We stayed in a super cool tiny house that we found through Airbnb. It sat across the bridge overlooking the fjord and Akureyri from the eastern side. The place had a loft-style design and the side of the building that faced the water was almost entirely window, letting you wake up to an absolutely perfect view. The homeowner even left a pair of binoculars for you to try to catch some whales that swim up the fjord during certain times of the year.

Back down in the city, you can find a few more homestays as well as hostels such as Akureyri Backpackers, which offers quality rooms and a decent food menu. I recommend the potato wedges and a beer then take a walk over to grab some icecream from Brynja or Isbuden Akureyri.

*Tip* Use this link to save up to $65 off your first Airbnb stay.

Our tiny house with an incredible view of the fjord.
What To Do

In order to get the most out of a trip to the north of the island, it’s a good idea to take a tour of the Diamond Circle – a lesser known but, in my opinion, better version of the famous Golden Circle that is right outside of Reykjavík. This was our route:

⭐️Goðafoss is your first stop, a powerful waterfall surrounded by a legend that a lawspeaker transitioned Iceland into the Christian religion when he threw pagan idols into the water.

You’ll hear it from the road before you see it.

🔥 Dimmuborgir is a lava field covered by large lava tubes and several trails for you to explore around. It was used as a shooting location in a few Game of Thrones episodes, too. Unfortunately, the trails were heavily iced over, so we only took a few steps before deciding to skip this stop.

💧 Grjótagjá is a small lava cave with a thermal pool inside. It has two entrances where people can battle back and forth between which the correct in-and-out direction is. It’s pretty icy, has steep climbs to crawl up and down, and lacks any safety parameters, so be careful. This was also used in GoT, specifically the scene where Jon Snow and Ygritte finally share an intimate moment. The steam from the water is so hot that any picture I tried to take was immediately fogged up.

🥚 Námaskarð is a geothermal area covered in volcanic mud pools that you’ll smell before you see. Once you catch the scent of rotten eggs lingering in the sulfuric mist, you’ll know your close. The high winds will make it all the more intense. You can follow the trails around, catching photos of what I’d say is closer to a Martian landscape than that of Iceland.

It looks like a picture from NASA’s Perseverance camera.

🌋 Krafla is a place to stop for a hike that will take you to the caldera of a volcano and a picturesque lake sitting in the middle. We were pressed for time, so didn’t get to stop, but from what I’ve seen, it would be worth it. Make sure to look out for the toilet along the road.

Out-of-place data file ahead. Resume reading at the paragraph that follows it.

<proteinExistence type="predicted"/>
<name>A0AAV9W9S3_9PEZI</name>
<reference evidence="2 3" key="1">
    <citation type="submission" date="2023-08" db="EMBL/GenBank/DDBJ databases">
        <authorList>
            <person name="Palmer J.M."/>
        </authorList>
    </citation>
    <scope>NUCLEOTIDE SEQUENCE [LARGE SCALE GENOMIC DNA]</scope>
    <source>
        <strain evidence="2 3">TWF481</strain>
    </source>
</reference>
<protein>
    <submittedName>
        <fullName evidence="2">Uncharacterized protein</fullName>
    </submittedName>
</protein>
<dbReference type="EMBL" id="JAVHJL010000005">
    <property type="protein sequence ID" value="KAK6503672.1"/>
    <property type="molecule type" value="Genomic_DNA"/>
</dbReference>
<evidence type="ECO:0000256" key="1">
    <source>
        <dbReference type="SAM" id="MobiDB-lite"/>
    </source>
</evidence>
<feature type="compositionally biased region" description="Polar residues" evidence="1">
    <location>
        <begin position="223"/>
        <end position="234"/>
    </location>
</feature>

💦 Dettifoss is Europe’s most powerful waterfall (a statement disputed by Rhine Falls in Switzerland and dependent upon ice melt from the Vatnajökull glacier.) We made the nearly hour drive from our last stop up to Dettifoss after a snowfall. Once we arrived, the road to the falls was open so we continued forth at an incredibly slow pace traversing over rocky roads to preserve our rented car’s exterior. After what seemed like an eternity of bumpy driving, we arrived at the gates that said the falls were closed due to inclement weather. Sigh. About 100m ahead, we saw a truck that had attempted to make the drive in spite of the warning and was stuck in snow and ice. We didn’t want to chance it and turned around.

🛀 Mývatn Nature Baths make for a pleasant stop along the Diamond Circle. A less expensive option to the popular Blue Lagoon outside of Reykjavik, the Mývatn Nature Baths offer a chance to relax. The quick sprint from the locker room to the pool is cold and windy (trust me, you’re going to run, not walk), but once you get in the water, it is nice and warm. A nearby hot tub and sauna room make for cozy places to meet other travelers.

Hot thermal baths with a view.

If you don’t want to spend a day driving from place to place, you can stick to the nearby community in Akureyri. Whale watching companies offer tours that will give you free replacement tickets if you don’t have any luck spotting one the day you go. We opted to have an experience with a different type of animal – we rode Icelandic horses. Although they are a bit smaller, near pony-sized, they have two unique gaits and a heavy coat. A young German girl was staying in Iceland to help tend to the farm and took us on a tour on our two horses – Gelding and Jolly. Every once in a while, our guide’s horse would stop because “he saw ghosts” and mine just decided to wander into the grass randomly before I got him turned back around.

Highlighters on horses.

Akureyri is a great town and if you have more than two or three days in the country, I highly recommend checking out the capital of the north.